General Motors has temporarily suspended sales of new vehicles to its dealerships in Russia, adjusted prices, and scaled production down to one shift at its plant in St. Petersburg. The steps are a result of GM’s desire to manage its business risk spurred by the volatility of the country’s currency, the Russian rouble.
Over the last several weeks, the rouble saw a steep drop in value due to slumping oil prices and sanctions imposed by the U.S. and Europe over Russia’s involvement in the Ukraine. Just last week, the currency fell as much as 20 percent in value against the U.S. dollar; since the start of the year, it has lost about half of its value.
According to Forbes, the automaker will deliver sold Chevrolet, Opel, and Cadillac vehicles at the agreed-price.
GM isn’t the only automaker to take action in the face of an unstable rouble. Last week, Volkswagen Auto Group’s Audi has announced that it has postponed vehicle deliveries to dealers in Russia, while BMW is routing inventory destined for Russian showrooms to other markets in Europe.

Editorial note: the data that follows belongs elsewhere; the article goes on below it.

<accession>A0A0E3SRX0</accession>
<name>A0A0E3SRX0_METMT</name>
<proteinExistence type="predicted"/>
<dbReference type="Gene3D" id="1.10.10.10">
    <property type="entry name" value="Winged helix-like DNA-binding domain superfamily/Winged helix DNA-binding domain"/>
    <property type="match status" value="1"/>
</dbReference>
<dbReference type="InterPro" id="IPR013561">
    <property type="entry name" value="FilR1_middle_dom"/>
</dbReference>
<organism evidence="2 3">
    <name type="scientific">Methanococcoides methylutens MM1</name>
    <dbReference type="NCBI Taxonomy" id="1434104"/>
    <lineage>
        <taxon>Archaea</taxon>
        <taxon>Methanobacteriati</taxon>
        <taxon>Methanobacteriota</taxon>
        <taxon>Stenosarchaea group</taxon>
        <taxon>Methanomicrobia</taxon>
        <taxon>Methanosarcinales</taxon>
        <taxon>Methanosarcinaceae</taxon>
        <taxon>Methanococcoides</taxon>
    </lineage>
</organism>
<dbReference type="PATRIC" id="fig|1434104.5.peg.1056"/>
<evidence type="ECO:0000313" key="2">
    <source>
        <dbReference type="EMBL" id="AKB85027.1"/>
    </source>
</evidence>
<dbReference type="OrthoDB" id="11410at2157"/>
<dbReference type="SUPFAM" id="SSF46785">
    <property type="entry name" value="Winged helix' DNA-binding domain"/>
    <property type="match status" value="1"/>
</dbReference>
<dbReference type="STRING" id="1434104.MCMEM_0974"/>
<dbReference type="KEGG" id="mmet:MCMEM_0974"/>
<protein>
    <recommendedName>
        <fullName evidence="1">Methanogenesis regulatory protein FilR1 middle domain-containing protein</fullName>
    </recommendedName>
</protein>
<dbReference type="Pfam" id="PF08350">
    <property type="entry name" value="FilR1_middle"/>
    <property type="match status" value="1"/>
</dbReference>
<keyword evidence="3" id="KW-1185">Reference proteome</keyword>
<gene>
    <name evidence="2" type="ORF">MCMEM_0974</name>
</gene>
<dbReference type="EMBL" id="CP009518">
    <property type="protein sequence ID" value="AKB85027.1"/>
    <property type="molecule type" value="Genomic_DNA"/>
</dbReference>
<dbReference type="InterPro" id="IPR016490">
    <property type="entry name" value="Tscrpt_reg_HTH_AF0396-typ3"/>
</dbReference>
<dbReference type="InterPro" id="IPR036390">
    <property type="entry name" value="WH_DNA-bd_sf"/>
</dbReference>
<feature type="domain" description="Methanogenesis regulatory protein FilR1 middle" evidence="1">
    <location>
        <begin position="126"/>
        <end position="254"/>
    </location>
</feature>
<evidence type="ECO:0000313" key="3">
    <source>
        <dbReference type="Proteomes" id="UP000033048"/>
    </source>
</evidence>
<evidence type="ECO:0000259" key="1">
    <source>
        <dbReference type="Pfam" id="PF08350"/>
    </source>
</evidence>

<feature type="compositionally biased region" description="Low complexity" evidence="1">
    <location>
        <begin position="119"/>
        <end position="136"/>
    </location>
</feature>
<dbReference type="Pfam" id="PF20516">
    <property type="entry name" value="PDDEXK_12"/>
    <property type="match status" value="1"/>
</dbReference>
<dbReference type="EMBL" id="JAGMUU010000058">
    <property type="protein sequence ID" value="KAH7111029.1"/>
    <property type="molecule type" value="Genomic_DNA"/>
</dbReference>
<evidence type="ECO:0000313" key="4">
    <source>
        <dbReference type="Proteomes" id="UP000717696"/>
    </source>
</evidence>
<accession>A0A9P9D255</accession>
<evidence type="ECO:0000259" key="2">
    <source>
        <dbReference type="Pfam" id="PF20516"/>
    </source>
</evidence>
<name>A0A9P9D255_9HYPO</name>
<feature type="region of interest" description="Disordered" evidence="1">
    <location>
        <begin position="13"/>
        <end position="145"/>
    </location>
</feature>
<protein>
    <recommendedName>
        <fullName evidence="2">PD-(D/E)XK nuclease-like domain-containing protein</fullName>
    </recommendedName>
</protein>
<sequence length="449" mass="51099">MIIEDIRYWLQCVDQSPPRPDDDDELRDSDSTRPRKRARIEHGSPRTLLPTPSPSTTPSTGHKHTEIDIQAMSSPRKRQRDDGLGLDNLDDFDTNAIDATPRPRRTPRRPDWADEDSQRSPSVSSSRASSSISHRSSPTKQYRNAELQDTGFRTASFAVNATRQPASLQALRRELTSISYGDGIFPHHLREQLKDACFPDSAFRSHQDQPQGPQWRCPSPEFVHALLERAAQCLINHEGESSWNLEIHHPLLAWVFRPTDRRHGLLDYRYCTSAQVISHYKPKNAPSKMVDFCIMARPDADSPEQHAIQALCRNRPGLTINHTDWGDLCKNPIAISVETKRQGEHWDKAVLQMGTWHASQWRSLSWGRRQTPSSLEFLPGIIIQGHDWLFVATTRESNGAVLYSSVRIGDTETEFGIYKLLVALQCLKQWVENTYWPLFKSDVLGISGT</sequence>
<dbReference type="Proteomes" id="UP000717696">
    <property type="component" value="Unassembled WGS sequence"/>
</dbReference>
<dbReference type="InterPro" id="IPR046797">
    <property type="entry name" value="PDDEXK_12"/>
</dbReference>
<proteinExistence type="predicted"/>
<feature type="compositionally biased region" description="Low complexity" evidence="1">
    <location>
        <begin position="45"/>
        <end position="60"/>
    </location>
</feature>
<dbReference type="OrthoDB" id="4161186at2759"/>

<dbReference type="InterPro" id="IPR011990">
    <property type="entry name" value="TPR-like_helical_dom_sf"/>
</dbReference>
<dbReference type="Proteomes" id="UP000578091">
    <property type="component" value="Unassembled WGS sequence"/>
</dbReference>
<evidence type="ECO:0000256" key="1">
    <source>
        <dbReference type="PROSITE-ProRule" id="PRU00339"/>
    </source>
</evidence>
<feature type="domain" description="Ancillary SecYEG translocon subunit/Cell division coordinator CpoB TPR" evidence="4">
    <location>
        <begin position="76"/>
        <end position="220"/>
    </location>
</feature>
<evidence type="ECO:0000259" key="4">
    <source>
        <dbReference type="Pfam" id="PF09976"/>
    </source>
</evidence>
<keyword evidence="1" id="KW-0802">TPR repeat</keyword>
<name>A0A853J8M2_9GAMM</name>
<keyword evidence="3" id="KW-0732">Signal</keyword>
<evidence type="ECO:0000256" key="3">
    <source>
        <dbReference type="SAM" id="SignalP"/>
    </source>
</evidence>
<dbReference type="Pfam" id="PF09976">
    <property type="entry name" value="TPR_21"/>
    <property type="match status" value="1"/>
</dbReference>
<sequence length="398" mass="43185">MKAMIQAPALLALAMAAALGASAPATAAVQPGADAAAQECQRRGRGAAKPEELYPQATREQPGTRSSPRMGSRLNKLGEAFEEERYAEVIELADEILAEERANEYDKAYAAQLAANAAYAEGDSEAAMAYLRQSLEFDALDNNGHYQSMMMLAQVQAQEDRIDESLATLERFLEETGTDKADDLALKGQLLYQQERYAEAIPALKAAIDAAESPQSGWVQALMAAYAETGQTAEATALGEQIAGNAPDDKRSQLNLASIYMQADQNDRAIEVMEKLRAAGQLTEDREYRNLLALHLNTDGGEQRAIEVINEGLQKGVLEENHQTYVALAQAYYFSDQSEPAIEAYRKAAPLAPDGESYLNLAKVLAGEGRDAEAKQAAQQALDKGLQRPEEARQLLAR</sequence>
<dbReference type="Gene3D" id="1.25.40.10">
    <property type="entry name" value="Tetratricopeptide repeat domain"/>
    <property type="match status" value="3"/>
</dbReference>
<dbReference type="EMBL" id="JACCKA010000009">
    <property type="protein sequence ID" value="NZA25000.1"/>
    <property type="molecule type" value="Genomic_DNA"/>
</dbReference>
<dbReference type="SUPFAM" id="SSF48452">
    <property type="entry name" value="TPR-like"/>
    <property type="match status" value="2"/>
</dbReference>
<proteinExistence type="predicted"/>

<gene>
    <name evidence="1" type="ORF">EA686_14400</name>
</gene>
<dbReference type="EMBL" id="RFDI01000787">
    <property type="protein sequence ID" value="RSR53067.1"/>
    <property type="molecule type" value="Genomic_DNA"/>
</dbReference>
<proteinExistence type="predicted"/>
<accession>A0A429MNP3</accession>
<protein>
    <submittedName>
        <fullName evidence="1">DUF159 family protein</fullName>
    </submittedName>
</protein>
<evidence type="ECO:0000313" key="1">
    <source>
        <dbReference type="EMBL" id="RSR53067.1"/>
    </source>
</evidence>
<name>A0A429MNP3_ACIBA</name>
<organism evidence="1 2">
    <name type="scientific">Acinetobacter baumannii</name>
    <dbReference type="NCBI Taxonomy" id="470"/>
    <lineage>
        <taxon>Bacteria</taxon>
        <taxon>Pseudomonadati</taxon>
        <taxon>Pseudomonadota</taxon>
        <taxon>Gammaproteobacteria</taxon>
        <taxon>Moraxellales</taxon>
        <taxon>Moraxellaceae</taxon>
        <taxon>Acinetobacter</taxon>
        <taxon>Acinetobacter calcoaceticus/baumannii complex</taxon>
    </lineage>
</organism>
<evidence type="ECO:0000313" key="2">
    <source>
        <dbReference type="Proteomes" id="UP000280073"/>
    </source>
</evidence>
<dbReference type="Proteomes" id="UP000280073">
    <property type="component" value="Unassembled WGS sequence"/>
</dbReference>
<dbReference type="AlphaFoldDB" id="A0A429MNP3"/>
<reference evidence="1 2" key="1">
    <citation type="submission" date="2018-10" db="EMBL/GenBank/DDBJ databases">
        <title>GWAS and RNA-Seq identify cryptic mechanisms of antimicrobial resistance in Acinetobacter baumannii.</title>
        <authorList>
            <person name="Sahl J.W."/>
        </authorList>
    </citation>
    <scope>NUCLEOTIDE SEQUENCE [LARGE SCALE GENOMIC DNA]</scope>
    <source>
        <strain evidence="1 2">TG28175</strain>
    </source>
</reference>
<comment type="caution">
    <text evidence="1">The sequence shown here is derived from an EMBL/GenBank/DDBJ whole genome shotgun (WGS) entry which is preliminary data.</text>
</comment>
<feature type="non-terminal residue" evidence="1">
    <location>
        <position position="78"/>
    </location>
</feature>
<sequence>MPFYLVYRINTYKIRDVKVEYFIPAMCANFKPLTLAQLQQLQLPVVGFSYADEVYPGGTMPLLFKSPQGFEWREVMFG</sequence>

Earlier this decade, analysts expected Russia to overtake Germany as Europe’s biggest auto market. This, however, has yet to happen, and the country’s new car registrations are down 11.6 percent so far in 2014. For GM, the Russian market has consistently ranked in the top 10 by volume, and a drop in sales in the country will likely have negative effects on its sales volume, revenue, and profitability.